Republican state Rep. Randy Terrill’s campaign work on behalf of a Democratic candidate for state labor commissioner has drawn complaints from several high profile GOP officials and at least one call for Terrill to be removed as the chair of a powerful House subcommittee.

Terrill, R-Moore, who was re-elected this fall to his second term in the state House of Representatives, was criticized last week for his endorsement and campaign work on behalf of Democrat Lloyd Fields in this year’s race for state labor commissioner. Fields ran against incumbent Republican Brenda Reneau.

Fields narrowly defeated Reneau Nov. 7.

During the race, Terrill campaigned for Fields, and recorded a “robo call” message to voters in several counties.

Because of those actions, some Republicans say Terrill should be stripped of his chairmanship of the House Appropriations subcommittee on Revenue and Taxation.

“Mr. Terrill has broken one of the Party’s cardinal rules, the 11th Commandment,” wrote Stephen Rhymer, a former member of Lt. Gov. Mary Fallin’s staff, and campaign manager for Congressman Ernest Istook.

“I’ve been told that there has been discussion about removing him (Terrill) as a voting member of the State Committee at the State Party level. I hope the elected party officials do the right thing and strip Mr. Terrill of all rights and privileges associated with his position as a Member of the House.”

Rhymer, now an employee of the Great Plains Regional Medical Center in Elk City, sent the e-mail to new House Speaker-elect Lance Cargill urging Cargill to remove Terrill as a committee chair.

“In a day when Republicans are finally wrestling control of state government, it is not the time to award Mr. Terrill a committee chairmanship after he trashed a valued Republican office holder and helped defeat her,” Rhymer said. “How in the world could you take Mr. Terrill, who helped a Democrat defeat Commissioner Reneau, and appoint him chairman of one of the most valued committees in the House, that of House Revenue and Taxation? I am asking you to rethink this appointment and remove Mr. Terrill from the chairmanship of the House Revenue and Taxation Committee. He doesn’t deserve the honor.”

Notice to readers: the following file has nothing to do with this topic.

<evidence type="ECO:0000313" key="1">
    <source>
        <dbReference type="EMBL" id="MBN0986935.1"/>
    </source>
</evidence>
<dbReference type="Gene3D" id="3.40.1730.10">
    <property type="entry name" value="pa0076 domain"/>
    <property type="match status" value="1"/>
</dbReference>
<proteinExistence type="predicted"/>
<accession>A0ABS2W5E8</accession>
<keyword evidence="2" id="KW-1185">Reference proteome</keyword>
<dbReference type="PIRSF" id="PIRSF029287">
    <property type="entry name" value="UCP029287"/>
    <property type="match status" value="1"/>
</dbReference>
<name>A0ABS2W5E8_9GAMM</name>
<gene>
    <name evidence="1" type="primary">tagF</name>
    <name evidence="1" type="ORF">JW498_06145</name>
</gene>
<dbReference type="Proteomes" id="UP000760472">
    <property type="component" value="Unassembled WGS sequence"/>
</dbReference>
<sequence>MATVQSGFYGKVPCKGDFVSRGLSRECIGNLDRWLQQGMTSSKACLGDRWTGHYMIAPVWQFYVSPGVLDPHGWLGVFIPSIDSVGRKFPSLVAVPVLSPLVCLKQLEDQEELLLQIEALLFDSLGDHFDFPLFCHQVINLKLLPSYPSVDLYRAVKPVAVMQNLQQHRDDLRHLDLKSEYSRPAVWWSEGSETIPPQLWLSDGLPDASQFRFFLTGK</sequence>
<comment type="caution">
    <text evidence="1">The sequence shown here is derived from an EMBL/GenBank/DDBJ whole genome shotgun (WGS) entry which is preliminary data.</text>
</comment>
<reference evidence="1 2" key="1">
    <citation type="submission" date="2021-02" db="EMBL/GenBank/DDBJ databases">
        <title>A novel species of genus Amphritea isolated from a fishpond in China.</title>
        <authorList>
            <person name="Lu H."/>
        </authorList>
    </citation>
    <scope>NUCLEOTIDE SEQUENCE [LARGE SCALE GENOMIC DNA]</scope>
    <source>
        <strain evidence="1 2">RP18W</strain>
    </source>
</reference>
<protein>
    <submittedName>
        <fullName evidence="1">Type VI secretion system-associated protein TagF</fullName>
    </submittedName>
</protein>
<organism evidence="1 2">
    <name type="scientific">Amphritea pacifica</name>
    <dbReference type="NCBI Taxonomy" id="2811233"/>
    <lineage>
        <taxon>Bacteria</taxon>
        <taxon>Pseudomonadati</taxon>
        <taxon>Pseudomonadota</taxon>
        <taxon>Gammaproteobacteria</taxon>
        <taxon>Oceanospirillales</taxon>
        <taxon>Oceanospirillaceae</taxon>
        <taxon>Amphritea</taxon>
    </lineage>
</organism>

While Rhymer’s e-mail was, by far, the strongest anti-Terrill message, GOP Vice Chair Dana Murphy also sent party members messages urging them to “express their opinion” about the controversy.

“You can e-mail your own thoughts or send this e-mail and state your agreement with it to your own elected Republican representative,” Murphy wrote. “I have personally called my own representative and Speaker Cargill today expressing my opinion.”

Contacted last Tuesday, Terrill tried to downplay the incident.

“Funny thing,” he said. “I didn’t notice any similar indignation when J.C. Watts endorsed Cody Graves over Bob Anthony. The only difference is that Lloyd Fields won and Cody lost.”

Terrill said he and Fields had been “personal friends for many years” and that friendship predated both Fields’ election and his.

Fields served in the state House of Representative for 10 years.

“One of my greatest strengths is I’m loyal,” Terrill said. “I’ll be loyal to my friends over party affiliation every time. It’s truly unfortunate that anyone would think my party affiliation should trump my friendship.”

While Terrill said his appointment as a subcommittee chair was done “with the full knowledge that the telephone call had occurred” he added he didn’t think the issue would be a problem come February when the legislative session convenes.

“I don’t think it will make things any more difficult at the Capitol,” he said. “I know that I have the Speaker’s (Cargill’s) support.”

The whole issue, he said, is “being orchestrated by (Reneau’s deputy labor commissioner) Pat McGuigan. It’s suffice to say that I have access to the e-mails,” he said. “But this is a small deal, no elected members are involved, literally we’re talking about six people.”

McGuigan, the former editorial page editor for the Daily Oklahoman and a former staffer with the Free Congress Foundation, denied being involved.

“I’m not behind it,” McGuigan said. “I only found out about the organized effort last week. I really have no interest in debating anything with Randy Terrill.”

While McGuigan said he appreciated his friends “expressing their concerns about Mr. Terrill’s behavior with regards to the labor commissioner,” he added that “It’s no secret I hold Mr. Terrill in minimal regard.”

While Terrill has been chastised for his work on behalf of Fields, he wasn’t the only Republican leader to support the Democrat during the 2006 election cycle.

Former House GOP Leader Larry Ferguson — whom Terrill worked for in the early 1990s — said earlier this year that he, too, planned to support Fields.

“Yeah, I’m gonna help Lloyd,” Ferguson said. “I’ve known him a long time and I don’t mind helping him a bit.”

M. Scott Carter

366-3545

scarter@mooreamerican.com

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